The objective of the present study is to clarify the role of OH-π interaction in selective recognition of aromatic rings by Morwell brown coal. Low-volatile Pocahontas No. 3 bituminous coal was used as a reference. The microstructure of Morwell coal was modified by swelling in various polar and nonpolar solvents. The interaction between coal and aromatic penetrants was evaluated with an interaction index, Sar, that was determined by an inverse liquid chromatography technique. Swelling ratio and Sar for Morwell coal were strongly affected by solvents, while for Pocahontas coal they were influenced little. The lowest value of Sar for Morwell coal in n-hexane, which did not swell the coal (swelling ratio Q = 1.02), shows that aromatic molecules hardly penetrated into the micropores and therefore could not access self-associated OH groups. Sar showed a maximum in acetonitrile (Q = 1.25) and methanol (Q = 1.40), both of which formed moderate hydrogen bonds with acidic OH groups in the coal. Then the swelling induced by the disruption of hydrogen bonds was essential for the selective recognition of aromatic rings by Morwell coal. THF gave a higher swelling ratio Q (=2.0) than acetonitrile and methanol, but it lowered Sar. However, excessively strong hydrogen bond between OH groups and the solvent interfered with the interaction of aromatic molecules with OH groups. Pyridine added to acetonitrile reduced Sar significantly and obstructed the OH-π interaction by forming stable hydrogen bonds with acidic OH groups in the coal. Chemical removal of OH groups by O-butylation also greatly decreased Sar. These results indicate that selective recognition of aromatic rings by Morwell coal is ascribed to the formation of OH-π interaction between coal- OH and aromatic plane.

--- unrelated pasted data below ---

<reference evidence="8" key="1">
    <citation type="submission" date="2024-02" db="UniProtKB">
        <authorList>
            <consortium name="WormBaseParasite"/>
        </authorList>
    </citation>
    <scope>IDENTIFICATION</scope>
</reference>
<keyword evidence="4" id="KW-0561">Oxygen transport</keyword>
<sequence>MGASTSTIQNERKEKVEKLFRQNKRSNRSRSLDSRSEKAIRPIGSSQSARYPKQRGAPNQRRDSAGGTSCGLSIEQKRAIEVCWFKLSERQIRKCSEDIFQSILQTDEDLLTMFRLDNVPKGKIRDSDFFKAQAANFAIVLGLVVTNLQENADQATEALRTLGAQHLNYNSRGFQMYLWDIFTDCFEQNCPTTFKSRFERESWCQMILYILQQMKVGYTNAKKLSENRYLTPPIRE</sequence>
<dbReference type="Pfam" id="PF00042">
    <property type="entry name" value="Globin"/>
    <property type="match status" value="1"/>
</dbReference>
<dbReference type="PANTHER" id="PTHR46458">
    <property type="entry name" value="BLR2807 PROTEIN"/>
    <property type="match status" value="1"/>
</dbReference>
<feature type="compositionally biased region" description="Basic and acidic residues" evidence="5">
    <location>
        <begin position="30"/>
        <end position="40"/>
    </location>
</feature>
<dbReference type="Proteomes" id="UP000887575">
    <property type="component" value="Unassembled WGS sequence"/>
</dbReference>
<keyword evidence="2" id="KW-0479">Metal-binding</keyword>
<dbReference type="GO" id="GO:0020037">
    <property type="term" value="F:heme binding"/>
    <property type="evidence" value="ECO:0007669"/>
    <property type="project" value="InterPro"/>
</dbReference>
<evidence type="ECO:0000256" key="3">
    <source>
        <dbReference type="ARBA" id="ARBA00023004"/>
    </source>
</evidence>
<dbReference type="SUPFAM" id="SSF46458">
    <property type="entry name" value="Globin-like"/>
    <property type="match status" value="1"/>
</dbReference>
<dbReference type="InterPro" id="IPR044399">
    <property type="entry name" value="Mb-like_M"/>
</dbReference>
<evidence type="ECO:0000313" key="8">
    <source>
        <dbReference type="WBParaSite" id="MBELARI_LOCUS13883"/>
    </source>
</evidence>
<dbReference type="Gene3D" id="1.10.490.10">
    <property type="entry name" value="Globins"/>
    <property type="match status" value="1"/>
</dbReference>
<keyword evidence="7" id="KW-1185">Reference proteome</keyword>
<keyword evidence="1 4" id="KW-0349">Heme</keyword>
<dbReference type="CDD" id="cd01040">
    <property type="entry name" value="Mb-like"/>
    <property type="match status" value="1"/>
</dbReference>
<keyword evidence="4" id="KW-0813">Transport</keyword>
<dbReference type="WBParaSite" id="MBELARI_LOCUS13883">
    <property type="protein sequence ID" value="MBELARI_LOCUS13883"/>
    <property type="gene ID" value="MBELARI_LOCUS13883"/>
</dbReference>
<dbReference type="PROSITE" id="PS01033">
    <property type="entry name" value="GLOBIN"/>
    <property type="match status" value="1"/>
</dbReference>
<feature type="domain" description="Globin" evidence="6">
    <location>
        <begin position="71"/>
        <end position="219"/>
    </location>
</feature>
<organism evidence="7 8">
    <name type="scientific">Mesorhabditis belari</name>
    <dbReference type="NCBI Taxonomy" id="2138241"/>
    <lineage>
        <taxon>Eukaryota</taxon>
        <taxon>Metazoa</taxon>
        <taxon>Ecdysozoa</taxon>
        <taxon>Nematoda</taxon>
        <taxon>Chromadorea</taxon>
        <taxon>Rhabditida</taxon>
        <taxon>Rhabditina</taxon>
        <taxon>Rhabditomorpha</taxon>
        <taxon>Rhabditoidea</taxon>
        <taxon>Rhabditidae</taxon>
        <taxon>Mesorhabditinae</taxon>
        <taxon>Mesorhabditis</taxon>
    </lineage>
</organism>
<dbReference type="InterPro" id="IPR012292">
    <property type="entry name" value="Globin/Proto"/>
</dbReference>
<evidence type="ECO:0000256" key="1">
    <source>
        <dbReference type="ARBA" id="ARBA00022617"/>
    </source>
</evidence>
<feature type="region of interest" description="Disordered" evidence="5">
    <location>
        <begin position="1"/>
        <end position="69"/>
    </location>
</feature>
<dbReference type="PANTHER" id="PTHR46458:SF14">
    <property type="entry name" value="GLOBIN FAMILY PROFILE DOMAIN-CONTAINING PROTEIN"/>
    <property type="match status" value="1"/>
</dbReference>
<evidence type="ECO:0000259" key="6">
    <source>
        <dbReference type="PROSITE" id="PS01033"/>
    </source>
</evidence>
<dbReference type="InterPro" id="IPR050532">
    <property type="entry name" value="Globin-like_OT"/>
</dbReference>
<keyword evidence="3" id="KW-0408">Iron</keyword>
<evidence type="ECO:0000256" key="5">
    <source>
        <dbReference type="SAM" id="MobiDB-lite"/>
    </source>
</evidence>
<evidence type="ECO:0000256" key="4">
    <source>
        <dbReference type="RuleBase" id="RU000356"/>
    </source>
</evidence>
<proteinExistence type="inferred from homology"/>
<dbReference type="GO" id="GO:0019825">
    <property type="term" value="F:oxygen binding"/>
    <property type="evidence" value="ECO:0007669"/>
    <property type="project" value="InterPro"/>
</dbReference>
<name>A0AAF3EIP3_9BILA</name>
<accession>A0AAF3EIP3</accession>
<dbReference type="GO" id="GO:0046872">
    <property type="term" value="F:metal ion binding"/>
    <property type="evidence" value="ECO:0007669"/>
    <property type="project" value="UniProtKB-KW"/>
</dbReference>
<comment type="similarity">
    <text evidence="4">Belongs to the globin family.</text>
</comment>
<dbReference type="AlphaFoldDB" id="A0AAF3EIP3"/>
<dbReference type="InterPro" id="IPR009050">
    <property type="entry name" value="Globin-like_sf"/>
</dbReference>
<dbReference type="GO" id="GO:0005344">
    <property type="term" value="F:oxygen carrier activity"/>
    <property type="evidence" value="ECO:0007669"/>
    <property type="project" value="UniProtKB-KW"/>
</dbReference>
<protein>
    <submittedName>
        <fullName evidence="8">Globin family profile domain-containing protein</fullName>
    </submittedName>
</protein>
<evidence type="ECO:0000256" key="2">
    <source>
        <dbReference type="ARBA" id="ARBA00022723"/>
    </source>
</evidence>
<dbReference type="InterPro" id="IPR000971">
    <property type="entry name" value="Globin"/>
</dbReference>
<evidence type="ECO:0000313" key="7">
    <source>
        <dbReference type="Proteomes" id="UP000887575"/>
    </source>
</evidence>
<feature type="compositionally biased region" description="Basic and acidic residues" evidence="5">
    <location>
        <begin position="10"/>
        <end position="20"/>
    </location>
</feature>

All Science Journal Classification (ASJC) codes
- Chemical Engineering(all)
- Fuel Technology
- Energy Engineering and Power Technology